Levels of some heavy metals in omega-3 food supplements.

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Omega-3 fatty acids also called essential fatty acids are known to have numerous benefits from pregnancy to old age. The presence of heavy metals in the fishes which are the main sources of the omega-3 acids however poses a serious health threat. Levels of six heavy metals consisting of four essential ones (Iron, Manganese, Zinc and Copper) and two toxic ones (Mercury and Cadmium) were determined in one hundred (100) samples consisting of ten (10) different brands of omega-3 food supplements available on the Ghanaian market using Cold Vapour Atomic Absorption Spectrometry for mercury and Flame Atomic Absorption Spectrometry for iron, manganese, cadmium, zinc and copper. The amount of the metals consumed daily in µg/g in each brand was calculated based on the mean concentrations of the metals. The calculated daily intake of mercury in µg/g ranged from 0.021 for Cardioace brand to 0.818 for Dr. Chris brand with Iron ranging from 6.844 µg/g for Artic Sea brand to 1845.756 µg/g for Joint Care. Manganese ranged from 0.835 µg/g for Alaska brand to 488.475 µg/g for Cardioace brand and Cadmium ranged from 0.531 µg/g for Deep Sea brand to 4.712 µg/g for Seven Seas brand. The calculated daily intake of Zinc ranged from 0.812 µg/g for High Sea brand to1816.380 µg/g for Cardioace brand whilst that of Copper ranged from 0.073 µg/g for Artic Sea brand to 732.825 µg/g for Cardioace brand. Except cardioace brand, which recorded zinc as the highest metal, iron was the highest metal recorded for all the omega-3 brands. Also except the Seven Seas, Artic Sea, and Alaska brands which had copper as the lowest metal, mercury was the lowest metal recorded for all the brands.The calculated daily intakes determined for the metals were below the daily intakes recommended by the Joint FAO/WHO expert committee on food supplements and vitamins showing that the omega-3 food supplements analysed in this study are not likely to pose any health risk due to metal level to the public through consumption for both the toxic metals and the essential metals determined.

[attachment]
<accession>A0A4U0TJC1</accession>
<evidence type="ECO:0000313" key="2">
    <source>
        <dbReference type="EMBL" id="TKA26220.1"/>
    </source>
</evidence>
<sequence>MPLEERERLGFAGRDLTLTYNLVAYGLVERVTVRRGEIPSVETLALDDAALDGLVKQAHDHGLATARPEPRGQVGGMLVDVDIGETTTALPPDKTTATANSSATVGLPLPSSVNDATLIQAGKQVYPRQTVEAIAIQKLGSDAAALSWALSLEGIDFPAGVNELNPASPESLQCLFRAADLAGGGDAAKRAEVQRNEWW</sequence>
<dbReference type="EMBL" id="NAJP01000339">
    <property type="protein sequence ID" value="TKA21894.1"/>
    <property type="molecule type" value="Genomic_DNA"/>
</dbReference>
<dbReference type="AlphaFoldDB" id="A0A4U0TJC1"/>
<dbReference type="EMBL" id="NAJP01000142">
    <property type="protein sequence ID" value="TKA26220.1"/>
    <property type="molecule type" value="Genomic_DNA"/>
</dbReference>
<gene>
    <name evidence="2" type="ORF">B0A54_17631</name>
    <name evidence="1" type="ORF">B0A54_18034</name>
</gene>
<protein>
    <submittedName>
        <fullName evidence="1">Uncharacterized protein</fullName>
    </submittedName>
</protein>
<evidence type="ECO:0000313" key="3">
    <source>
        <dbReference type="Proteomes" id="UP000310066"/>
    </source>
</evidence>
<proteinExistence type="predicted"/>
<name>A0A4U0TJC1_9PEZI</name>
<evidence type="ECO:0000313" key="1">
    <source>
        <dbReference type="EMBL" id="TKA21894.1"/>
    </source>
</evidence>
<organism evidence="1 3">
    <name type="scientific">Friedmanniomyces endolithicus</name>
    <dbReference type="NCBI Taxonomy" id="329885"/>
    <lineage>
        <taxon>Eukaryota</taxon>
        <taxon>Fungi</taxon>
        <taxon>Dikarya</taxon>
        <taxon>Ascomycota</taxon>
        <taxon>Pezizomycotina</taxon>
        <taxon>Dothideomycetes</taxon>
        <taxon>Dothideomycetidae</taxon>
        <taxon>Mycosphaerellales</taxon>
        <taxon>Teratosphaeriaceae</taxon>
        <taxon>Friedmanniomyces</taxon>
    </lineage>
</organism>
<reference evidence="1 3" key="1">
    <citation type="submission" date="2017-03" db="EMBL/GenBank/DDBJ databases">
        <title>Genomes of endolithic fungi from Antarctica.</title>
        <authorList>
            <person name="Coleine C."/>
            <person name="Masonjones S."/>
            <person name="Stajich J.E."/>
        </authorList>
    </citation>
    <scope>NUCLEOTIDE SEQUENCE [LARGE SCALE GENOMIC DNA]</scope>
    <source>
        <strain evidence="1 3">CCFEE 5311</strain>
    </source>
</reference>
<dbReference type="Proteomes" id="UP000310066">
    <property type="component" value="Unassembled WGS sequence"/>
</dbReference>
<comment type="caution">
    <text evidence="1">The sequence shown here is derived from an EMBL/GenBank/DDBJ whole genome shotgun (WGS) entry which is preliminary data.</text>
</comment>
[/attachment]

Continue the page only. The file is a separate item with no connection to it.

A project report submitted to the Department of Chemistry in partial fulfilment of the requirements for the award of Master of Science degree in Analytical Chemistry